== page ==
A

Letter A: Displaying 261 - 280 of 2517
ɑːkɑtɬ
Orthographic Variants: 
ācatl, aca

a reed or cane; also, a calendrical marker (used as both a day name and a year name), and a personal name; these reeds were made into darts and arrows; in hieroglyphs the acatl takes on a number of different visual forms

reed grass

cane fields, cane plantation (see Molina)

a place name; place of reeds; a tlaxilacalli of Xoloco, a part of Mexico City (central Mexico, 1613)
Annals of His Time: Don Domingo de San Antón Muñón Chimalpahin Quauhtlehuanitzin, James Lockhart, Susan Schroeder, and Doris Namala, eds. and transl. (Stanford: Stanford University Press, 2006), 252–253.

Orthographic Variants: 
acatlatzaqualli

cane or reed fence
Luis Reyes García, Eustaquio Celestino Solís, Armando Valencia Ríos, et al, Documentos nauas de la Ciudad de México del siglo XVI (Mexico City: Centro de Investigación y Estudios Superiores en Antropología Social y Archivo General de la Nación, 1996), 136.

the name or title of a high judge (see Sahagún)

a person's name (attested male in Cuernavaca, sixteenth century)

Orthographic Variants: 
acatlohtli

Bat Falcon (a bird); see Hunn, in attestations

ɑkɑtto
Orthographic Variants: 
acattopa, yacatopa

first (see Karttunen)

ɑkɑttopɑ

first (see Karttunen)

ɑːkɑtsɑnɑtɬ

Slender-billed Grackle (a bird); see Hunn, in attestations

Orthographic Variants: 
acaxcaua

who is the owner of this? (a question) (see Molina)

ɑːkɑʃilki

a scroll design
Fr. Bernardino de Sahagún, Florentine Codex: General History of the Things of New Spain; Book 2 -- The Ceremonies, no. 14, Part III, eds. and transl. Arthur J. O. Anderson and Charles E. Dibble (Santa Fe and Salt Lake City: School of American Research and the University of Utah, 1951), 71.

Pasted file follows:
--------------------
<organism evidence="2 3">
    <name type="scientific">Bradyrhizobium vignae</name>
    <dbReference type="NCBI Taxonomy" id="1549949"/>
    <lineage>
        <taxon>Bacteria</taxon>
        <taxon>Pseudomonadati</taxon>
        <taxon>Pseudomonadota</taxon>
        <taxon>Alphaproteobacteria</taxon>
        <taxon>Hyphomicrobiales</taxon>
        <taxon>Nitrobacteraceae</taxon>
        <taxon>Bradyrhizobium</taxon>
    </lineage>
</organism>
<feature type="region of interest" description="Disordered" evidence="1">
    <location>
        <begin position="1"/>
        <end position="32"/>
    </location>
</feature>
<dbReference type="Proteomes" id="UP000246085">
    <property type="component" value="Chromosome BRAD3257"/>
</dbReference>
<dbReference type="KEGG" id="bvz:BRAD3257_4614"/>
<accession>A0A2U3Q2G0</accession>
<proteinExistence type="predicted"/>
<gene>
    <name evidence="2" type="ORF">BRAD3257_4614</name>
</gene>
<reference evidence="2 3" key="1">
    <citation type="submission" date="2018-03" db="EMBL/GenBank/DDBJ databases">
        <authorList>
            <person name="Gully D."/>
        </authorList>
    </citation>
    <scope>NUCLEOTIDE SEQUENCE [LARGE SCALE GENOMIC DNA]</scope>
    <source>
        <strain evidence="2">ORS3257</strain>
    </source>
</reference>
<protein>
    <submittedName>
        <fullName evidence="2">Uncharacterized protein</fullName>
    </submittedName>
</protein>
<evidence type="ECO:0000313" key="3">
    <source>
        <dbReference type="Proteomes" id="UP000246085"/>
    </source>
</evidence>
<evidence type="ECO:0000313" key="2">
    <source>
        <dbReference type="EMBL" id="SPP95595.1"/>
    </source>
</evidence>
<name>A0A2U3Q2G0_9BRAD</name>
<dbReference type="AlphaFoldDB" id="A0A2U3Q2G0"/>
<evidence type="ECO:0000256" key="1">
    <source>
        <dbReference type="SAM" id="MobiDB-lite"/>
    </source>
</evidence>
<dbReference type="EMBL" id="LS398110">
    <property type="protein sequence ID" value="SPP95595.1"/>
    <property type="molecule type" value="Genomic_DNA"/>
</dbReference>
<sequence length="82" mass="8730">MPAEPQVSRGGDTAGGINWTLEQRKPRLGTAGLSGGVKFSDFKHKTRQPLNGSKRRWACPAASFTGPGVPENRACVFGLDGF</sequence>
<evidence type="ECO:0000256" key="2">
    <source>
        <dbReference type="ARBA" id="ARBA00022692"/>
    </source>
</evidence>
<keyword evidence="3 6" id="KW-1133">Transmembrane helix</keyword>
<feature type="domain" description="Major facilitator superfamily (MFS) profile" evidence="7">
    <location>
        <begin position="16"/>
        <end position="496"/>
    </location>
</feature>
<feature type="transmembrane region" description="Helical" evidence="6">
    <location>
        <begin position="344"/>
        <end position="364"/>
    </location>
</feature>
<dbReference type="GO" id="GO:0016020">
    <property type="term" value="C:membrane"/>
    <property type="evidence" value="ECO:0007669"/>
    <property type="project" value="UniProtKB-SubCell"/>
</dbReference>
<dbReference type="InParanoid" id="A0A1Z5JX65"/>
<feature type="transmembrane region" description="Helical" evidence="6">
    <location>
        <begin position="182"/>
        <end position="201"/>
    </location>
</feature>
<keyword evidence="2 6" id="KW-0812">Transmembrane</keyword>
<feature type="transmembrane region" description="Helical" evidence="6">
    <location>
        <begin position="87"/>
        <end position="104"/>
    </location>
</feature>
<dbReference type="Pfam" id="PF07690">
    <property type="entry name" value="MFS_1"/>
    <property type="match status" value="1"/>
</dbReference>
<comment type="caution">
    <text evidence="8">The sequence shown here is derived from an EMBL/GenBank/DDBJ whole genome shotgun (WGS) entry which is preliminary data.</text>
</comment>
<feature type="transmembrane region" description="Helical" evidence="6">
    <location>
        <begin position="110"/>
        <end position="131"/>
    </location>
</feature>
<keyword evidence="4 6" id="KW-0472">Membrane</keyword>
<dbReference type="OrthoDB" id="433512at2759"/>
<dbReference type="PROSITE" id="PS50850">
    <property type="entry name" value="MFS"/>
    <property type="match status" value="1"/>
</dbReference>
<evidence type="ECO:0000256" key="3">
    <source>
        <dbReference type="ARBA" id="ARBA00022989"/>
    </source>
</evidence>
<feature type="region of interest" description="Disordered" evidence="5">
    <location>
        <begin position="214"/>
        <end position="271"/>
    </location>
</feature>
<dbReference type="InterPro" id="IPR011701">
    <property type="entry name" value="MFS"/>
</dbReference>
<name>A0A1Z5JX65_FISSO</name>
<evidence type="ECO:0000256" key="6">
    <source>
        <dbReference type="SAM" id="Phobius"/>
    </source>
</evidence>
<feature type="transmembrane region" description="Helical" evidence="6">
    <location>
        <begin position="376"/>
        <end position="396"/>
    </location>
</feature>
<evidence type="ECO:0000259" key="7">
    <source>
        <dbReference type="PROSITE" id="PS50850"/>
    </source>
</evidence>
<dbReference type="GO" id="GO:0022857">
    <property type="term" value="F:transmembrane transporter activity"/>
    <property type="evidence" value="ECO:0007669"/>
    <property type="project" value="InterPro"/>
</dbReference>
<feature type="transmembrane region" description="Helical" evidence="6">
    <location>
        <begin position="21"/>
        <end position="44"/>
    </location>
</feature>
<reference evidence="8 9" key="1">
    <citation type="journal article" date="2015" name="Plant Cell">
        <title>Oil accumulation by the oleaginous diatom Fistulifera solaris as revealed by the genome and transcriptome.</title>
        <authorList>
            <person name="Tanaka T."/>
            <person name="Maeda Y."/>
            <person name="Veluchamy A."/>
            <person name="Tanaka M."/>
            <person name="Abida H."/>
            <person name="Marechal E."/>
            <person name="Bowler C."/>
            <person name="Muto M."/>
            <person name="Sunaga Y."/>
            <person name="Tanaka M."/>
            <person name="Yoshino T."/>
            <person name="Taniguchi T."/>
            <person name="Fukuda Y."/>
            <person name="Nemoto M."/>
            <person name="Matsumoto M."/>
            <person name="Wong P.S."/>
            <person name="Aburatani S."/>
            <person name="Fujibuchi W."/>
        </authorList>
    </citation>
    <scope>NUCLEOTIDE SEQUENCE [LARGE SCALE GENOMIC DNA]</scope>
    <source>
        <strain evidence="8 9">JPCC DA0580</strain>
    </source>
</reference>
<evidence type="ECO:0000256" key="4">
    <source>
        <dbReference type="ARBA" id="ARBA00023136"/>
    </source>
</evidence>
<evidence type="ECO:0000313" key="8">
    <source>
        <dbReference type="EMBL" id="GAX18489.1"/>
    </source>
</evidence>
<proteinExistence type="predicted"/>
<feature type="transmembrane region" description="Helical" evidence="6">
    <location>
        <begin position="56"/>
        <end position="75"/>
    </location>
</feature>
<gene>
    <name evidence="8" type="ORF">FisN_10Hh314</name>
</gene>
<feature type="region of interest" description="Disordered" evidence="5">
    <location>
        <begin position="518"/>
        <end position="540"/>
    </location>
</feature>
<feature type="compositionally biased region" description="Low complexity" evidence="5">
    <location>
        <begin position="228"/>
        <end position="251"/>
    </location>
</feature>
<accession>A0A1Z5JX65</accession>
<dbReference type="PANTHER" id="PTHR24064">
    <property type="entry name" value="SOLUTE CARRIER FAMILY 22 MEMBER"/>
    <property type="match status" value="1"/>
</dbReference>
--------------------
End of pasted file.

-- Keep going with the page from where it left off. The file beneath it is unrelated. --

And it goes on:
ɑːkɑʃitɬ

pool, watering trough (see Molina and Karttunen)

Orthographic Variants: 
Ācaxōch

a woman's name; in the Historia Tolteca Chichimeca, she is mentioned as being a wife (zohuatl), apparently of a tlahtoani
(sixteenth century, Quauhtinchan)
Historia Tolteca-Chichimeca, eds. Paul Kirchhoff, Lina Odena Güemes, y Luis Reyes García (México: CISINAH, INAH-SEP, 1976), 152.

also, Reed-flower; in the Treatise, another way of saying deer (Atenango, between Mexico City and Acapulco, 1629)
Hernando Ruiz de Alarcón, Treatise on the Heathen Superstitions That Today Live Among the Indians Native to This New Spain, 1629, eds. and transl. J. Richard Andrews and Ross Hassig (Norman and London: University of Oklahoma Press, 1984), 220.

an aquatic flower that comes in red or white, with many petals, a tuberous base with green foliage; of the lobelia family

Orthographic Variants: 
acaxoxouhquj

green maize stalks
Fr. Bernardino de Sahagún, Florentine Codex: General History of the Things of New Spain; Book 2 -- The Ceremonies, No. 14, Part III, eds. and transl. Arthur J. O. Anderson and Charles E. Dibble (Santa Fe and Salt Lake City: School of American Research and the University of Utah, 1951), 78.

ɑːkɑʃtoːntɬi

a fountain with water (see Molina)

Orthographic Variants: 
acaietl

a type of cane or reed filled with (or dipped into) aromatic substances (see Molina) to produce incense or perfume; could be put in the mouth to freshen breath (SW)

for a cultivated field to turn to weeds, or become full of reeds (see Molina)

for a field to revert to reeds, canes (see Molina)